Long Island group rescues little boy’s smile

Long Island group rescues little boy’s smile

Leon Klempner poses with Dunia Sibomana in front of the Christmas tree. Photo from Amy Epstein

The last two years have been rough for Dunia Sibomana, but now that he has been brought to the United States for reconstructive surgery, everything could change.

Since the 8-year-old was disfigured in a chimpanzee attack — the same one that killed his younger brother — he had stopped going to school because the other children in his native Congo ridiculed him. And being extremely poor, he came to America weighing only 40-something pounds, although the typical weight for a boy his age is almost double that, according to the Centers for Disease Control and Prevention.

Above, Dunia Sibomana and park ranger Andre Bauma both give a thumbs-up for school. Photo from Amy Epstein
Above, Dunia Sibomana and park ranger Andre Bauma both give a thumbs-up for school. Photo from Amy Epstein

Despite all he has gone through, volunteers from the Smile Rescue Fund for Kids said Dunia is still a sweet kid.

That group, founded by Poquott resident Dr. Leon Klempner, who until recently was an orthodontist based in Port Jefferson, is hosting Dunia on Long Island and will care for him through a series of surgeries to reconstruct his lips and cheek.

Klempner started his nonprofit organization a few years ago to care for kids with severe facial deformities who are often ignored by similar groups that repair simpler issues like cleft lips.

Dunia lost both his lips and has scarring on his cheeks after the chimpanzee attack two years ago on the outskirts of Virunga National Park in the Democratic Republic of the Congo, near that country’s border with Uganda and Rwanda. While his father was working in the fields, he was playing with his friends and his 4-year-old brother, Klempner said. The chimps “killed and completely dismembered” the brother, but a ranger fortunately found Dunia and rushed him to the hospital.

“He refused to go to school after the injury because the kids were just ridiculing him too much,” the Poquott man said. “He lost most of his friends.”

Dunia Sibomana hugs Eian Crean while playing with Collin Crean. Photo from Amy Epstein
Dunia Sibomana hugs Eian Crean while playing with Collin Crean. Photo from Amy Epstein

Smile Rescue Fund stepped in, bringing Dunia and that park ranger, Andre Bauma, stateside. Bauma was acting as a translator for Dunia, who only speaks Swahili, and helping him get settled with his Hauppauge host family, the Creans, but had to return to Congo last week.

Jennifer Crean said Dunia is getting along well with her three children, ages 10, 12 and 15.

“They have fun with him and he loves them,” she said. “So far so good.”

The family has taught him how to swing at the Hoyt Farm playground in Commack and taken him horseback riding, Crean said. Dunia has also played on an iPad, learned about Santa Claus and gone bowling.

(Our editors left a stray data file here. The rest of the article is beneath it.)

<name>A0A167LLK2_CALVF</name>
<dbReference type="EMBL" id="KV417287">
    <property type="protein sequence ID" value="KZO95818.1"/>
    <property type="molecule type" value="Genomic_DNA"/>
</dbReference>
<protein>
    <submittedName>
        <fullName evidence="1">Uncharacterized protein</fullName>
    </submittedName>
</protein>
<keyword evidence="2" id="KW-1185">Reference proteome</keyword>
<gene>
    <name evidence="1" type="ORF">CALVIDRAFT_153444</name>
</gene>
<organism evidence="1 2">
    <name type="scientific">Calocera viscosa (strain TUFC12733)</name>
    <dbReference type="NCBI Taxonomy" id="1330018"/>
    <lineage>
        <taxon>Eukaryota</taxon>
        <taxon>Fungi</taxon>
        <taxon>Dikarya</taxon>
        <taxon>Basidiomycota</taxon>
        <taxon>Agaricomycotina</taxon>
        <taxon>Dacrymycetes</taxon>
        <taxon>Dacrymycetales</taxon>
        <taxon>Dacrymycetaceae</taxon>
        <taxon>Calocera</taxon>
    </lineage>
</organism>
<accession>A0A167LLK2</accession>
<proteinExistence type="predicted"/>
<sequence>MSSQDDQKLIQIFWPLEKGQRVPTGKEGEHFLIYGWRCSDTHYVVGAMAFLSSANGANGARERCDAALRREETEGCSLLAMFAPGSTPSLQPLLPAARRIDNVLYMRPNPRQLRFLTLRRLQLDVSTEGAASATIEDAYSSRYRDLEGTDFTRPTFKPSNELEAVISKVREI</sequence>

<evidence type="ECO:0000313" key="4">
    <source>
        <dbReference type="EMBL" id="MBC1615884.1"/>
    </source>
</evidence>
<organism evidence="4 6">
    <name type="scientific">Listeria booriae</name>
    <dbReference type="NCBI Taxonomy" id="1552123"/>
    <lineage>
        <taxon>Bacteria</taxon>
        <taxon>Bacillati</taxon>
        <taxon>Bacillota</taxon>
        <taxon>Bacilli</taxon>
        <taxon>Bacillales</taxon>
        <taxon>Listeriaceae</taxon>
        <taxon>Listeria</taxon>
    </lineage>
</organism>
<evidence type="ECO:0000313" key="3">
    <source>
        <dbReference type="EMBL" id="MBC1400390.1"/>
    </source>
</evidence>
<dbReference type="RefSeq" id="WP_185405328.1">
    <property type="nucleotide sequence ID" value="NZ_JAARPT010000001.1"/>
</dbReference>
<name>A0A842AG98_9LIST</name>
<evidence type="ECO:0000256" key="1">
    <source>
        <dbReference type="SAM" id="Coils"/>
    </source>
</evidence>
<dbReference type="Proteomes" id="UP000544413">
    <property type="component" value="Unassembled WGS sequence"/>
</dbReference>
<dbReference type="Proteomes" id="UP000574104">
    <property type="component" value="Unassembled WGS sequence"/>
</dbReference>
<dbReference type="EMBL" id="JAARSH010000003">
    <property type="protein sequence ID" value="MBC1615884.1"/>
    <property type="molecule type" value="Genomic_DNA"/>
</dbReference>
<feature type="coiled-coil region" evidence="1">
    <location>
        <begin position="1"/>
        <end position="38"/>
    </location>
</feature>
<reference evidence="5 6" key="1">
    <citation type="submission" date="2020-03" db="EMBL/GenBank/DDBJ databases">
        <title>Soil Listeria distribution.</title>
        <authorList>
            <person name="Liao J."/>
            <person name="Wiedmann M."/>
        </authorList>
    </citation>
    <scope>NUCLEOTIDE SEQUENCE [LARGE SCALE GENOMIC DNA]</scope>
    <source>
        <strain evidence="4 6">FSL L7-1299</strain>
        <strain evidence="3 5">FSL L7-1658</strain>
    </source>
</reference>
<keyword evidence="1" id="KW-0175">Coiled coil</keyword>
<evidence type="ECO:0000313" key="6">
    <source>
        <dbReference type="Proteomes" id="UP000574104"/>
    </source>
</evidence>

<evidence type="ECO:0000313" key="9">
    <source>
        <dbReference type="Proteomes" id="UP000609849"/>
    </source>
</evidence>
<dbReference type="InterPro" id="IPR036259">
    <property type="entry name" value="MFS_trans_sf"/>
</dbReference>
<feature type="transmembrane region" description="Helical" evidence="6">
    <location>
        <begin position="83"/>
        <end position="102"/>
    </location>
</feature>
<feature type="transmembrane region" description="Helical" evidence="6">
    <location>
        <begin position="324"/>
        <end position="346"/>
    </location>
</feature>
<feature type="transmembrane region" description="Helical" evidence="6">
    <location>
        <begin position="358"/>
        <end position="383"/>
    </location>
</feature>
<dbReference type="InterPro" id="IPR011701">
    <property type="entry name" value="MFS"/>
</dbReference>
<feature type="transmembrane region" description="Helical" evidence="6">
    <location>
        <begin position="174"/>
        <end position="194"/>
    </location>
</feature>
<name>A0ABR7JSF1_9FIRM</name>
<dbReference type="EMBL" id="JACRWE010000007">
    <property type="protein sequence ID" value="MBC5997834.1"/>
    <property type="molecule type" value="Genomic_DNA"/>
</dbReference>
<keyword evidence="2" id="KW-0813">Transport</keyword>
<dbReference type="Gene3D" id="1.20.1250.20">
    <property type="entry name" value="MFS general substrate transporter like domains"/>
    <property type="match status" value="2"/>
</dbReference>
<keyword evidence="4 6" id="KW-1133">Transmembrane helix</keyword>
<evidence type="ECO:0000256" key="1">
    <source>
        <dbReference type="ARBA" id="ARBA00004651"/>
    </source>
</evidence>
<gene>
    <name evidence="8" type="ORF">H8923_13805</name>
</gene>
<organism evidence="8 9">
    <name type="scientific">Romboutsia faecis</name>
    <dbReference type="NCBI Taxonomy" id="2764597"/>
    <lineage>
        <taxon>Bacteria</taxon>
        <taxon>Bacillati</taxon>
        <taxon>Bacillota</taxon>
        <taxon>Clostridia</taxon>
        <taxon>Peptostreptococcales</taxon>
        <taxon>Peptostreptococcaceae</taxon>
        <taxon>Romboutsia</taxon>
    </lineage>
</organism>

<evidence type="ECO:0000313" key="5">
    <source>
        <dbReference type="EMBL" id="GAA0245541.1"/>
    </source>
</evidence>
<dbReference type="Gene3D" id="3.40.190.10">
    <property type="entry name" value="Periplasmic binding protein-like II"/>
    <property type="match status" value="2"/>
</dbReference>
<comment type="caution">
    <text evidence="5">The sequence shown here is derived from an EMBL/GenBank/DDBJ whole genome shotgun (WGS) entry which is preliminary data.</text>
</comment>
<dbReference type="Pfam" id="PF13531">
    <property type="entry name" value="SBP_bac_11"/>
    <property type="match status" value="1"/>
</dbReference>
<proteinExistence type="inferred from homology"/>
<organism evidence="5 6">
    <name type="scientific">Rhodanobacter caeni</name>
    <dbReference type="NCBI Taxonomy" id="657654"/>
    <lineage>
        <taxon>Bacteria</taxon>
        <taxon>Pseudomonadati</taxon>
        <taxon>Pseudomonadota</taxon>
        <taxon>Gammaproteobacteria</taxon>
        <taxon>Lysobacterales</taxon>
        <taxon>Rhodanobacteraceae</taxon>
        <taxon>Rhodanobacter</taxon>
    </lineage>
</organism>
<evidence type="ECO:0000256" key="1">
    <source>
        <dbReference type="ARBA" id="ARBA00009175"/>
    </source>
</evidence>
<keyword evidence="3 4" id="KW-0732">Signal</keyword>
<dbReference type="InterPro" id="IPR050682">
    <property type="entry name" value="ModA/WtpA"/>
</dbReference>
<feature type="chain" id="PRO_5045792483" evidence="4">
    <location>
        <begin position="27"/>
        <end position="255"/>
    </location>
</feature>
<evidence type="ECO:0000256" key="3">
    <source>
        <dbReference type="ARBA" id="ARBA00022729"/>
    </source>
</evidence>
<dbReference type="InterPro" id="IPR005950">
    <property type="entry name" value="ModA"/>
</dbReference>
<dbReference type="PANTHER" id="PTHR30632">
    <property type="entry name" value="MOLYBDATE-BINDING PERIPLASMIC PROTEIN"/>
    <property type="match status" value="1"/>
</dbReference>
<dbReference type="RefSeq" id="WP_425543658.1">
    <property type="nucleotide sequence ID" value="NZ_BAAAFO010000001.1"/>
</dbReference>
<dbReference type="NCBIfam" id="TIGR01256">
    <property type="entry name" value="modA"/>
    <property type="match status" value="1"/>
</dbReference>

“Everything for him is like brand new. It’s pretty cool.”

After the holidays, when things have slowed down, Crean said, the plan is to take him into New York City to see the big Christmas tree at Rockefeller Center.

Dunia’s experiences here deeply contrast with his life back home — Klempner said the boy’s mother died when he was a toddler and his father is indigent, picking up work wherever he can, so they don’t have a home. And there’s not much food to go around.

Dunia Sibomana laughs with Grace Crean. Photo from Amy Epstein
Dunia Sibomana laughs with Grace Crean. Photo from Amy Epstein

At his temporary Hauppauge home, “He eats like a horse,” Klempner said. “He eats as much as Jenn’s teenage son.”

He’s also recently started instruction at Hauppauge’s Pines Elementary School, where he’s in the second grade. Klempner noted the biggest benefit of school is that Dunia is being reintegrated into a social setting, with kids who don’t mock him.

“They’ve been very warmly receiving him.”

He’s already picked up some English — Crean said with a laugh that “he knows the word ‘No’” — and has adapted to the new environment.

JenniferCrean-Dunia-wThe surgeries begin in early January, when Dr. Alex Dagum will put three tissue expanders into his face, under the skin on his cheeks and chin. Over a few months, Dagum will slowly fill those with saline, expanding them and stretching the skin. Once there is enough excess skin created, the expanders will come out and that skin will be cut away and used to reconstruct the lips and cheek.

Stony Brook University Hospital, where Dagum is chief of plastic surgery, has donated the facility and medical staff’s time to operate on Dunia, and is even preparing special meals for him. In addition, Klempner said, “nurses volunteered to be dedicated nurses for him when he comes in for surgery so he sees the same faces.”

Dunia Sibomana meets Santa Claus. Photo from Amy Epstein
Dunia Sibomana meets Santa Claus. Photo from Amy Epstein

All of the work will add up to a new look for Dunia that will hopefully improve his quality of life at home in Congo when he is ready to return.

“He is sweet, and he is fun-loving; he’s got a sense of humor,” Klempner said. “He’s an 8-year-old kid that got a bad draw on life.”

Help needed
Smile Rescue Fund for Kids is searching for a local volunteer who speaks Swahili to translate for Dunia while he is in the United States, as well as volunteers who will spend time with Dunia, as a way of helping out his hosts, the Crean family. Contact Leon Klempner at 631-974-7511 or leon@smilerescuefund.org. For those who cannot volunteer but would like to help, Smile Rescue Fund accepts donations online, at www.smilerescuefund.org.

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